SPF refuses to endorse use of surgical masks as PPE
The Scottish Police Federation (SPF) has refused to endorse surgical face masks issued to Police Scotland officers claiming they fail to provide “any meaningful protection”.
The force announced yesterday (April 16) that officers and staff would be provided with masks to wear when they respond to incidents or deal with the public when it is not possible to adhere to social distancing measures.
Two types of mask are being made available as personal protective equipment (PPE). FFP3 masks, which offer an enhanced level of protection through a face-fitted respirator, and type two surgical masks.
Police Scotland said it had secured stocks of the type two fluid resistant surgical masks and was distributing them to officers in response to advice from Health Protection Scotland, Public Health England and the UK Government.
Deputy Chief Constable Malcolm Graham said: “We are committed to doing everything we can to protect the public and limit the spread of the virus, and to protect our own people as they carry out their duties.
“We recognise that every day our officers and staff are putting themselves in harm’s way and we want them to have the right protection to do their job. In line with scientific advice, these surgical masks will be available for use as a precaution for officers and staff dealing with incidents where social distancing measures are not possible.”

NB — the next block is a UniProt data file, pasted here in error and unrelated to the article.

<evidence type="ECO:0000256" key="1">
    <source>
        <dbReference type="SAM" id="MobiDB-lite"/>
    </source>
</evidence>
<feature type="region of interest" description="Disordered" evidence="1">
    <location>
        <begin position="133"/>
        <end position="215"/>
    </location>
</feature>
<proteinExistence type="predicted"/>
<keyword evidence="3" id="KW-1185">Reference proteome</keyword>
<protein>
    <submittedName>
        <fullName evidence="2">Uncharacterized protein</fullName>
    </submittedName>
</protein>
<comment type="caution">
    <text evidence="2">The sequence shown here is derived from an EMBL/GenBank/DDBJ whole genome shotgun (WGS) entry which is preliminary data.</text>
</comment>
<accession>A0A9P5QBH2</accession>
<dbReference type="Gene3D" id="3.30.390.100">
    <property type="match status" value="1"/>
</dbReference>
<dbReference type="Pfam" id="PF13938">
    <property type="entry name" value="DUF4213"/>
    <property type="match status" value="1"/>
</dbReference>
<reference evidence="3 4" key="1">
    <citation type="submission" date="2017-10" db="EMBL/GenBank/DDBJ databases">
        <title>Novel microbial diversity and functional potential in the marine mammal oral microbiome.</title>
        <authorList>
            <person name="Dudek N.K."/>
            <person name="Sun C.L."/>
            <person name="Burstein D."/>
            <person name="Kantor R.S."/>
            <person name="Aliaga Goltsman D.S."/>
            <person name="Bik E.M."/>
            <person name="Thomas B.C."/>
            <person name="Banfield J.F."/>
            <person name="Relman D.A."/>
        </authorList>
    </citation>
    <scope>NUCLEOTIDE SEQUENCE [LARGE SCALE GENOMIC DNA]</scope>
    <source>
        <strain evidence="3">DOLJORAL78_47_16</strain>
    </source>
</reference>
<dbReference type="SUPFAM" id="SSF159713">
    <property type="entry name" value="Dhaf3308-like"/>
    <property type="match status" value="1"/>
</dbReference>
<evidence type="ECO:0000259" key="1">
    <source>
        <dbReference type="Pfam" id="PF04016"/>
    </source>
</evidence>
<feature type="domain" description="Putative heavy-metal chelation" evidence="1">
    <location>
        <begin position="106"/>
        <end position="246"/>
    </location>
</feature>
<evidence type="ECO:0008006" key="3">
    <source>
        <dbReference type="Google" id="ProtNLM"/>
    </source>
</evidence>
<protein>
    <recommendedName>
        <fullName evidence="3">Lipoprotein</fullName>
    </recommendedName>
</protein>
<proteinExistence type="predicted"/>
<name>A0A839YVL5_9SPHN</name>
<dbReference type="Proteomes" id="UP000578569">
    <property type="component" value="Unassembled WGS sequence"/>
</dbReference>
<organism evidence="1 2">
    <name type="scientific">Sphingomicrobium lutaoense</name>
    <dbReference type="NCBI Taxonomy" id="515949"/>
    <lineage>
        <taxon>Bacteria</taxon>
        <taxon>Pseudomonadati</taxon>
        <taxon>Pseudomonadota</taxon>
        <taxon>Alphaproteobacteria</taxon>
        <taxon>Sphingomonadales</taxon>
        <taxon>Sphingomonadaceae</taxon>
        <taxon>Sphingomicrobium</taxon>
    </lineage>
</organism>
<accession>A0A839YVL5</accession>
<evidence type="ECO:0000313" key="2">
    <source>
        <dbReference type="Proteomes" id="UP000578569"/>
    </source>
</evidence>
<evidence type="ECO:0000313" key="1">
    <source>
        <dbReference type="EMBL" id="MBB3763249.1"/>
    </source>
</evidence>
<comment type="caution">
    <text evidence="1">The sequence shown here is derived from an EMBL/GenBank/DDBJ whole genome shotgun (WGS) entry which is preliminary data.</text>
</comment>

However, an expert panel set up last week by the SPF has refused to endorse the use of surgical masks as PPE.
SPF chair David Hamilton said: “The demand for PPE among our members is understandably high and while we note the service is now able to issue type two surgical masks, these will not provide any meaningful protection to officers.
“Our panel is unanimous in its views that the primary aim of the surgical mask is to prevent the wearer from infecting anyone else; and that they offer little effective barrier to the wearer from contracting the virus. In short, the scientific case that these masks can be used as PPE against Covid-19 has yet to be made.”
The SPF expert panel comprises “some of the finest medical and scientific minds”, including bacteriologist Professor Hugh Pennington and former chief medical officer Sir Harry Burn, to provide specialist advice on risks and safeguards for police staff during the coronavirus pandemic.
SPF General Secretary Calum Steele said: “We cannot continue with a mindset that says if a police officer doesn’t have symptoms then he or she doesn’t have the virus. This is wrong.
“An increasing amount of time is being spent with those in vulnerable categories. Police officers face a risk on a daily basis and we need to rethink about how we police. Every police officer is committed to upholding the law and helping the vulnerable but we cannot do that if our own officers are allowed to succumb to the deadly virus.”